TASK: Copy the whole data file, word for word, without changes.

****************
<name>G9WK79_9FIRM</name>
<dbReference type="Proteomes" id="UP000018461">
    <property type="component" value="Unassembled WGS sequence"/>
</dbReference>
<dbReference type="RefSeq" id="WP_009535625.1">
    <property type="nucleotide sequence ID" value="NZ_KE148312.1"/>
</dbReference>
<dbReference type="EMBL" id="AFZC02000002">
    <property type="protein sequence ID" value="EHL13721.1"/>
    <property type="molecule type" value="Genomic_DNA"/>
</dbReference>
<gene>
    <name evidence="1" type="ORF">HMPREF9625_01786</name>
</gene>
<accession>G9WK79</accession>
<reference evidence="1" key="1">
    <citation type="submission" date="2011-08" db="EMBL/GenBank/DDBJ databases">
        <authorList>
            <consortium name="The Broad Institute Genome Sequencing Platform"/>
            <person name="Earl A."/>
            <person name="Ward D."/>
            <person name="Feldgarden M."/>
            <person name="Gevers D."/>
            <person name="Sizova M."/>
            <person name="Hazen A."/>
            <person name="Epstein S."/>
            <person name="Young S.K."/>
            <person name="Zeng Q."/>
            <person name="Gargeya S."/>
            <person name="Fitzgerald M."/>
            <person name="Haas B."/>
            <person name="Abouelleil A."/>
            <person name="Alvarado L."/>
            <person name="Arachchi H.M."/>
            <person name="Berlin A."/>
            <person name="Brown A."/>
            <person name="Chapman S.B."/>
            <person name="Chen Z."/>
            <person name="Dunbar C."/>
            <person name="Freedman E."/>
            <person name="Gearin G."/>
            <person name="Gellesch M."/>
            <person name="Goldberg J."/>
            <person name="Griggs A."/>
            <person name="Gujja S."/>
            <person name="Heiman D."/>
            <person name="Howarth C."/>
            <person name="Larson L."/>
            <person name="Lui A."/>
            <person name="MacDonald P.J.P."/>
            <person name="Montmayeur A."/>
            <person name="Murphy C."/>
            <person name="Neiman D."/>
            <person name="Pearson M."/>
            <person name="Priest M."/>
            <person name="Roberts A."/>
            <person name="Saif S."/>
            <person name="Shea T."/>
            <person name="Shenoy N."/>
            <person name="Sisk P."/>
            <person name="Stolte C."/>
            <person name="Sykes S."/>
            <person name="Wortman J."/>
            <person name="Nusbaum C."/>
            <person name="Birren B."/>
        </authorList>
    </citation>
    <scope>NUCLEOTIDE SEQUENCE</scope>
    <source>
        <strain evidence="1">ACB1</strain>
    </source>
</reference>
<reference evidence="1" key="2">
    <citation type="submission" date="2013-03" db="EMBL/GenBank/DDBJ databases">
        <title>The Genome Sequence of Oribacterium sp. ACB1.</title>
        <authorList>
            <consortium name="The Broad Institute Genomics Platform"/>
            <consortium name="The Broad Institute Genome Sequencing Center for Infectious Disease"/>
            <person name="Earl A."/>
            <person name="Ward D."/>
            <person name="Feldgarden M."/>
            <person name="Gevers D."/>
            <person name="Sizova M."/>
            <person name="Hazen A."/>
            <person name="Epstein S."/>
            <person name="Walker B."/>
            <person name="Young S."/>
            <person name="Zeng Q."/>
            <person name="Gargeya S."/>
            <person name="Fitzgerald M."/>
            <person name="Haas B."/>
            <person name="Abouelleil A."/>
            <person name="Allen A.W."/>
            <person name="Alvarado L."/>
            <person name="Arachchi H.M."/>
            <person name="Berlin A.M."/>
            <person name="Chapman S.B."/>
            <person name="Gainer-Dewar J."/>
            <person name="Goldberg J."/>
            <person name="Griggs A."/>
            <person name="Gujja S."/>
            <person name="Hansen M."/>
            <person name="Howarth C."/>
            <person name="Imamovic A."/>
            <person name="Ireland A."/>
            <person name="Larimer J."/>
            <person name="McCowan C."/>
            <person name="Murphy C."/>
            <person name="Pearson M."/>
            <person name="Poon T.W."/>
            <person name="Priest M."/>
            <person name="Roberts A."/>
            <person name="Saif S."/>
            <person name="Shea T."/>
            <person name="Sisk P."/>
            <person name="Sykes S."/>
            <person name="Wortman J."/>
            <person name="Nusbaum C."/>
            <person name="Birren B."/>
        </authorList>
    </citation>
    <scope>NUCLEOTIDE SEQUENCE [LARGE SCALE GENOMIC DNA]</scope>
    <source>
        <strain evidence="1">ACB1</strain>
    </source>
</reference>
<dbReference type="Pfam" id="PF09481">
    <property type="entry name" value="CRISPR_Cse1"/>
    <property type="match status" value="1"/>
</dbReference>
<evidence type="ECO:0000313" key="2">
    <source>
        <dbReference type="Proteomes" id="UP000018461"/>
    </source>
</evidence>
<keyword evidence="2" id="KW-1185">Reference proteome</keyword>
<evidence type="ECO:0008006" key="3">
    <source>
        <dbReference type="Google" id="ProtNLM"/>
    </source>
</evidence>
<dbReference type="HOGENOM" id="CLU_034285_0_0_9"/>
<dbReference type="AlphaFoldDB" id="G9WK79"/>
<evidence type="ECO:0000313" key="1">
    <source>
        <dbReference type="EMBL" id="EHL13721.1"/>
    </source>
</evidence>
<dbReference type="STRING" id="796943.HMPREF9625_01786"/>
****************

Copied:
<name>G9WK79_9FIRM</name>
<dbReference type="Proteomes" id="UP000018461">
    <property type="component" value="Unassembled WGS sequence"/>
</dbReference>
<dbReference type="RefSeq" id="WP_009535625.1">
    <property type="nucleotide sequence ID" value="NZ_KE148312.1"/>
</dbReference>
<dbReference type="EMBL" id="AFZC02000002">
    <property type="protein sequence ID" value="EHL13721.1"/>
    <property type="molecule type" value="Genomic_DNA"/>
</dbReference>
<gene>
    <name evidence="1" type="ORF">HMPREF9625_01786</name>
</gene>
<accession>G9WK79</accession>
<reference evidence="1" key="1">
    <citation type="submission" date="2011-08" db="EMBL/GenBank/DDBJ databases">
        <authorList>
            <consortium name="The Broad Institute Genome Sequencing Platform"/>
            <person name="Earl A."/>
            <person name="Ward D."/>
            <person name="Feldgarden M."/>
            <person name="Gevers D."/>
            <person name="Sizova M."/>
            <person name="Hazen A."/>
            <person name="Epstein S."/>
            <person name="Young S.K."/>
            <person name="Zeng Q."/>
            <person name="Gargeya S."/>
            <person name="Fitzgerald M."/>
            <person name="Haas B."/>
            <person name="Abouelleil A."/>
            <person name="Alvarado L."/>
            <person name="Arachchi H.M."/>
            <person name="Berlin A."/>
            <person name="Brown A."/>
            <person name="Chapman S.B."/>
            <person name="Chen Z."/>
            <person name="Dunbar C."/>
            <person name="Freedman E."/>
            <person name="Gearin G."/>
            <person name="Gellesch M."/>
            <person name="Goldberg J."/>
            <person name="Griggs A."/>
            <person name="Gujja S."/>
            <person name="Heiman D."/>
            <person name="Howarth C."/>
            <person name="Larson L."/>
            <person name="Lui A."/>
            <person name="MacDonald P.J.P."/>
            <person name="Montmayeur A."/>
            <person name="Murphy C."/>
            <person name="Neiman D."/>
            <person name="Pearson M."/>
            <person name="Priest M."/>
            <person name="Roberts A."/>
            <person name="Saif S."/>
            <person name="Shea T."/>
            <person name="Shenoy N."/>
            <person name="Sisk P."/>
            <person name="Stolte C."/>
            <person name="Sykes S."/>
            <person name="Wortman J."/>
            <person name="Nusbaum C."/>
            <person name="Birren B."/>
        </authorList>
    </citation>
    <scope>NUCLEOTIDE SEQUENCE</scope>
    <source>
        <strain evidence="1">ACB1</strain>
    </source>
</reference>
<reference evidence="1" key="2">
    <citation type="submission" date="2013-03" db="EMBL/GenBank/DDBJ databases">
        <title>The Genome Sequence of Oribacterium sp. ACB1.</title>
        <authorList>
            <consortium name="The Broad Institute Genomics Platform"/>
            <consortium name="The Broad Institute Genome Sequencing Center for Infectious Disease"/>
            <person name="Earl A."/>
            <person name="Ward D."/>
            <person name="Feldgarden M."/>
            <person name="Gevers D."/>
            <person name="Sizova M."/>
            <person name="Hazen A."/>
            <person name="Epstein S."/>
            <person name="Walker B."/>
            <person name="Young S."/>
            <person name="Zeng Q."/>
            <person name="Gargeya S."/>
            <person name="Fitzgerald M."/>
            <person name="Haas B."/>
            <person name="Abouelleil A."/>
            <person name="Allen A.W."/>
            <person name="Alvarado L."/>
            <person name="Arachchi H.M."/>
            <person name="Berlin A.M."/>
            <person name="Chapman S.B."/>
            <person name="Gainer-Dewar J."/>
            <person name="Goldberg J."/>
            <person name="Griggs A."/>
            <person name="Gujja S."/>
            <person name="Hansen M."/>
            <person name="Howarth C."/>
            <person name="Imamovic A."/>
            <person name="Ireland A."/>
            <person name="Larimer J."/>
            <person name="McCowan C."/>
            <person name="Murphy C."/>
            <person name="Pearson M."/>
            <person name="Poon T.W."/>
            <person name="Priest M."/>
            <person name="Roberts A."/>
            <person name="Saif S."/>
            <person name="Shea T."/>
            <person name="Sisk P."/>
            <person name="Sykes S."/>
            <person name="Wortman J."/>
            <person name="Nusbaum C."/>
            <person name="Birren B."/>
        </authorList>
    </citation>
    <scope>NUCLEOTIDE SEQUENCE [LARGE SCALE GENOMIC DNA]</scope>
    <source>
        <strain evidence="1">ACB1</strain>
    </source>
</reference>
<dbReference type="Pfam" id="PF09481">
    <property type="entry name" value="CRISPR_Cse1"/>
    <property type="match status" value="1"/>
</dbReference>
<evidence type="ECO:0000313" key="2">
    <source>
        <dbReference type="Proteomes" id="UP000018461"/>
    </source>
</evidence>
<keyword evidence="2" id="KW-1185">Reference proteome</keyword>
<evidence type="ECO:0008006" key="3">
    <source>
        <dbReference type="Google" id="ProtNLM"/>
    </source>
</evidence>
<dbReference type="HOGENOM" id="CLU_034285_0_0_9"/>
<dbReference type="AlphaFoldDB" id="G9WK79"/>
<evidence type="ECO:0000313" key="1">
    <source>
        <dbReference type="EMBL" id="EHL13721.1"/>
    </source>
</evidence>
<dbReference type="STRING" id="796943.HMPREF9625_01786"/>